"We are building an agile, disciplined warrior team that is dominant across the spectrum of 21st Century conflict."
--GEN George W. Casey Jr., Chief of Staff of the Army

In October, GEN Casey published an article in the Army Green book entitled The Army of the 21st Century. He describes the trends affecting the strategic environment and the requirement for the Army to continuously change in order to remain dominant across the full spectrum of conflict. He writes about the need to build versatility into our Army, not only in the operational force, but also in the generating force and the institutions.

With versatility in mind, it is very fitting that I announce a change within the Research, Development, and Acquisition element of U.S. Army Space and Missile Defense Command / Army Forces Strategic Command.

The Army is changing to respond to challenges within the strategic environment. It became clear that USASMDC/ARSTRAT needed to adjust how it develops the technologies required to provide the dominant capabilities within Space, Missile Defense, and the new emerging domain of Cyberspace. The old organization had outlived its usefulness and it was time to better align with new and emerging Army missions. Additionally, we wanted to make sure those outside the organization knew who to contact in order to engage us on different technologies.

This change postures the command for the future by organizing the directorates to more closely align with functions and customers, most importantly - the Warfighter. The Technical Interoperability and Matrix Center has been renamed and reorganized into the, Test and Warfighter Solutions Center, and has consolidated the test functions under one directorate, as well as elevated the U.S. Kwajalein Atoll/Reagan Test Site (USAKA/RTS) higher in the command structure - signaling its importance to the nation's test structure and processes.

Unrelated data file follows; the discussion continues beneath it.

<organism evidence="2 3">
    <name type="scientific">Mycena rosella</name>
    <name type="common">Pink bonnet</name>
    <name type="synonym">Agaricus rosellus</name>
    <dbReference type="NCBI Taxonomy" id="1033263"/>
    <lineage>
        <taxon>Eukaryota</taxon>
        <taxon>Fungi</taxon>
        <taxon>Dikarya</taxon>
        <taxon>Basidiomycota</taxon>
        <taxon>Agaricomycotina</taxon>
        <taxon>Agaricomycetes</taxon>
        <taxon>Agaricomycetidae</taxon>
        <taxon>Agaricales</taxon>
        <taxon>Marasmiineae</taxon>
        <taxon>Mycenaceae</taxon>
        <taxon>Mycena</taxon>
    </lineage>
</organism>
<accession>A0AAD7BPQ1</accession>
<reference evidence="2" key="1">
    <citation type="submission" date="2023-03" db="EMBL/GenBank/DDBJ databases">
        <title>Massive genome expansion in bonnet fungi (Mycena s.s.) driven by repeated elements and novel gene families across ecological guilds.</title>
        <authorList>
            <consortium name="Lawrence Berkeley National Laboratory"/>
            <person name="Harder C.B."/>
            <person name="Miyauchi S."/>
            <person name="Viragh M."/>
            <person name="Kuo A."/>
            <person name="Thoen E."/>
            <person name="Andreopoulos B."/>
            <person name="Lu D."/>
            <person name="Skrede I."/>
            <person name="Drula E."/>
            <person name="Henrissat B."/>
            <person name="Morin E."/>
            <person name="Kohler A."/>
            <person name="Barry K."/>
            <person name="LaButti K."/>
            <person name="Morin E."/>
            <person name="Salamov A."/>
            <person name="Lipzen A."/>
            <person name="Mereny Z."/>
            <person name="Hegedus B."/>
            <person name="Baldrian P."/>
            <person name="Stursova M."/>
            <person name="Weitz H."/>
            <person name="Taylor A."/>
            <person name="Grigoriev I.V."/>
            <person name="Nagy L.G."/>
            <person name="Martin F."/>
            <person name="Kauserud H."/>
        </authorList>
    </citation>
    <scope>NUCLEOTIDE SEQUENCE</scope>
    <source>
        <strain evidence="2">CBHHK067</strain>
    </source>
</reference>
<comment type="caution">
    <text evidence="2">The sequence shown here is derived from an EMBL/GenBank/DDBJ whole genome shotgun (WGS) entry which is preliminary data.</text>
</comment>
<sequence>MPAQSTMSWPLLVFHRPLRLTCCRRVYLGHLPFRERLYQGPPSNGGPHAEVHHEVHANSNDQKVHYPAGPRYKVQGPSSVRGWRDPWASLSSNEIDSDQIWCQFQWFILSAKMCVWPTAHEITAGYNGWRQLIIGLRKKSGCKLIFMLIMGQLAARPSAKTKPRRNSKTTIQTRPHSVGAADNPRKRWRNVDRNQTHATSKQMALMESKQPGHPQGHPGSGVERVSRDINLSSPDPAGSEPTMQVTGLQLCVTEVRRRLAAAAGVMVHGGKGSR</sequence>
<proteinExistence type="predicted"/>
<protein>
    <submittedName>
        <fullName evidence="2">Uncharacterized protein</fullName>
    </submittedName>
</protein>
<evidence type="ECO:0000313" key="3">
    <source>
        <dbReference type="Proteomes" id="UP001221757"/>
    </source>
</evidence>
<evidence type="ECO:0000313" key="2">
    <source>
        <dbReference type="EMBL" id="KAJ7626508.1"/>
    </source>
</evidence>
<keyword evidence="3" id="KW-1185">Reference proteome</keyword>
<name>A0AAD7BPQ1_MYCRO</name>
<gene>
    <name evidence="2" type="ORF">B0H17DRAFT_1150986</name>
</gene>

We believe we will also gain synergy by aligning Space and Cyber functions in one division and Directed Energy and Missile Defense in another division all under the Technology Center. The new RDA organization balances the leadership and management execution; increases focus on Warfighter, Space, and Cyber Efforts; better aligns functions with customers; provides better synergy between technical solutions and Missile Defense; combines directed energy activities; and provides balanced personnel and budget portfolios.

While this reorganization is taking place, we are not sitting on our hands. We know there is an overwhelming need for persistent Intelligence, Surveillance and Reconnaissance, and Communications capability for our Warfighters - no matter where they are, no matter what their mission. We also know they need to be able to control and operate these systems, reducing or even cutting out the middle man that our traditional Space systems bring to the fight.

Our Technology Center is taking the Unmanned Aerial Vehicle concept and applying it to small tactical satellites. We are working to demonstrate how very small satellites can be a force multiplier to help close those gaps for our Warfighters.

So far, we've built eight nanosatellites - we have the first satellite manifested for launch this fiscal year, and we're seeking opportunities to launch the other seven. We are excited about the possibilities the nanosatellites may bring to the Warfighter.

This is just one example of what our dedicated Soldiers, Civilians, and contractors are doing to support our primary customer - the Warfighter.

In an interview published in National Defense Magazine, Vice Chief of Staff of the Army GEN Peter W. Chiarelli discusses the importance for speeding up the procurement process.

"We have to be better at being able to reach out, harness technology and get it into the hands of our Soldiers quickly ... we have to find a way, with technologies changing so quickly, to speed up our procurement process, to be more nimble," states GEN Chiarelli.

USASMDC/ARSTRAT's intent for reorganizing RDA was to develop a structure that is responsive, effective, improves the acquisition process, and provides new options for our Warfighters.

Reorganizations of any size are difficult at best and cannot be accomplished without the support of many people and organizations. This truly has been a team effort by the leadership, the union, our employees, contractors and those we support. My heartfelt thanks go out to those who provided the reorganization team feedback and support. I look forward to the innovative solutions that will be developed for the current fight and the future fight.